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Showing posts from April, 2008

scriptures of madness

Today has been much lighter so am now reading fiction again, spurred on by a great piece in the Evening Standard on Monday on Sebastian Barry's latest book, The Secret Scripture.  I don't usually buy hardback unless I really really want it, and I did!  Then my sister called me and just casually mentioned that she too had read of the book, although she didn't know the title, only a bit of the story, not knowing I'd already bought it!  The story is that of a hundred year old woman who, it seems, has been in Roscommon mental hospital for over fifty years.  It is alternately narrated by the doctor, worn down and dealing with marriage problems, and Roseanne, the main character.  I was attracted to it, and I suspect my sister was too, by the fact that it is set in a mental hospital in Ireland.  I am currently thinking about researching my own mum's troubled past.  My mum grew up in Manchester but her mother was Irish and had her sent away after her Dad died, first to a c…

Untitled

I haven't posted for over a week because I've been trying to keep body and soul together! Depression.  Some days have been far worse than others.  I get so frustrated at trying so hard to function and handle depression at same time as well as trying to control the huge waves of rage it brings up.  Some say depression is anger turned inward, but that makes me ask 'where is the safe place for the expulsion/expression of it, then?'  Certainly not in public.  It's a minefield, although it's not as if this 'black dog' has come out of nowhere, it has its roots in lots of external events - mum's stroke(s), feeling as though I've already said goodbye to her, putting our Dad's headstone up this week after a year and a bit and then financial insecurity, doing freelance work I don't like, and a few other deep disappointments to do with my studying for a PhD this year - it has all served to grind me down.  And as people who suffer prolonged bouts of…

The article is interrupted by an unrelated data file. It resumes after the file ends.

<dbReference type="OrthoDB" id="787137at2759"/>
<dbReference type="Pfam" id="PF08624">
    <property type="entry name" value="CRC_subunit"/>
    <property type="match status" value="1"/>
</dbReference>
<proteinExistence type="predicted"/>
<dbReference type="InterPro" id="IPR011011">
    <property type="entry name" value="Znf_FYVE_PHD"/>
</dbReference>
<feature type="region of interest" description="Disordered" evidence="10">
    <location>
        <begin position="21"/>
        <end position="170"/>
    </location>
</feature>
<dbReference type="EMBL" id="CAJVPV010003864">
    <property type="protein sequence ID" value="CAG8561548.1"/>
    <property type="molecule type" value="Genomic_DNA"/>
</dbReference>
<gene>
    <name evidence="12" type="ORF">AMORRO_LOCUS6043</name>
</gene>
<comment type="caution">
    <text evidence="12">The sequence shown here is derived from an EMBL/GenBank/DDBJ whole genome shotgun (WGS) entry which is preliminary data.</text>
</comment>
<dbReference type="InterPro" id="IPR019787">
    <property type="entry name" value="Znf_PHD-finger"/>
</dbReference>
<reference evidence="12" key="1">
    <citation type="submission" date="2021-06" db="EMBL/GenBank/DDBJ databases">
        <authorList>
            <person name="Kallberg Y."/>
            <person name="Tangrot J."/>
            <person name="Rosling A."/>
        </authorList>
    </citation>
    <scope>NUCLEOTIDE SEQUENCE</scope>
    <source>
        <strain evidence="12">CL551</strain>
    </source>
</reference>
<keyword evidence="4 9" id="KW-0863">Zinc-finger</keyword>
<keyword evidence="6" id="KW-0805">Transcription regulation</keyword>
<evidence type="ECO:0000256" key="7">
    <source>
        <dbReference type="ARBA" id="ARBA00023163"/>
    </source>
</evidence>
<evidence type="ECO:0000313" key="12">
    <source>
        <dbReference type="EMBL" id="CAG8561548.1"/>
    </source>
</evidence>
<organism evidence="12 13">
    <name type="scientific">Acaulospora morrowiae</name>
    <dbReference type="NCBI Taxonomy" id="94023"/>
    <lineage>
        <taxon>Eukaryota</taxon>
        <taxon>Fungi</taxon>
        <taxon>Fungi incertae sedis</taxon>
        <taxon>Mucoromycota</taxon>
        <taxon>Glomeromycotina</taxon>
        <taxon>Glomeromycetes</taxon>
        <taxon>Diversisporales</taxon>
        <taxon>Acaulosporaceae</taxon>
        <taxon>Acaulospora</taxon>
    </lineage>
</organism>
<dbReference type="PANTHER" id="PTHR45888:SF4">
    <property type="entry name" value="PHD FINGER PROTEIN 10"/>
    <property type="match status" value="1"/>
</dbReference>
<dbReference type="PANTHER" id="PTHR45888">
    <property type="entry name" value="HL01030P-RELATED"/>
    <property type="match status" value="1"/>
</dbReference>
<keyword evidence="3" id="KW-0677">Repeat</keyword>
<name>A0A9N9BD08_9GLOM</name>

Dazed & Confused

"Overall, this brave, pithy debut kicks you in the face, whilst making a mockery of bureaucratic society." Dazed and Confused

Middleton local paper review

Review from Middleton local.


"Manchester is experiencing a grim time, with girl gangs running the streets, sneering and dangerous. Webb brings this trans-gender versionof Anthony Burgess's A Clockwork Orange upto date and into a frighteningly near futurescape. And like Burgess, Webb isalso a native of Manchester - orMadchester as she describes her one-time buzzing city of the same name. Violence and sex coincides with blunt teenage realism, philosophy, drug-taking and a strong self-determinism. In Webb's world girl gangs are best, boy gangs are just dim baby-men. The vocabulary is novel too. Words are created which become meaningful as the reader gets further into the story. Gang leaderette Alex runs her four member, boiler-suit wearing Grrrlz on a ruthless rampage through the city. Their secret weapon is a silver butterfly clip in their sraped-back hair. The clip also doubles as a razor-sharp blade for when they get into the numerous mini-wars they love so much. One co…

Grrrrr...

This is the copy of a letter I wrote to the Independent on Sunday this week following a rather childish and ignorant review one of their critics wrote last week. Like I say, I don't mind negative reviews - however, what I do mind is a middle-aged, middle-class man implying that this urban voice of a young girl is not fit for literature. He also gets details about me wrong which again shows he ill-informed he is.

Dear IoS,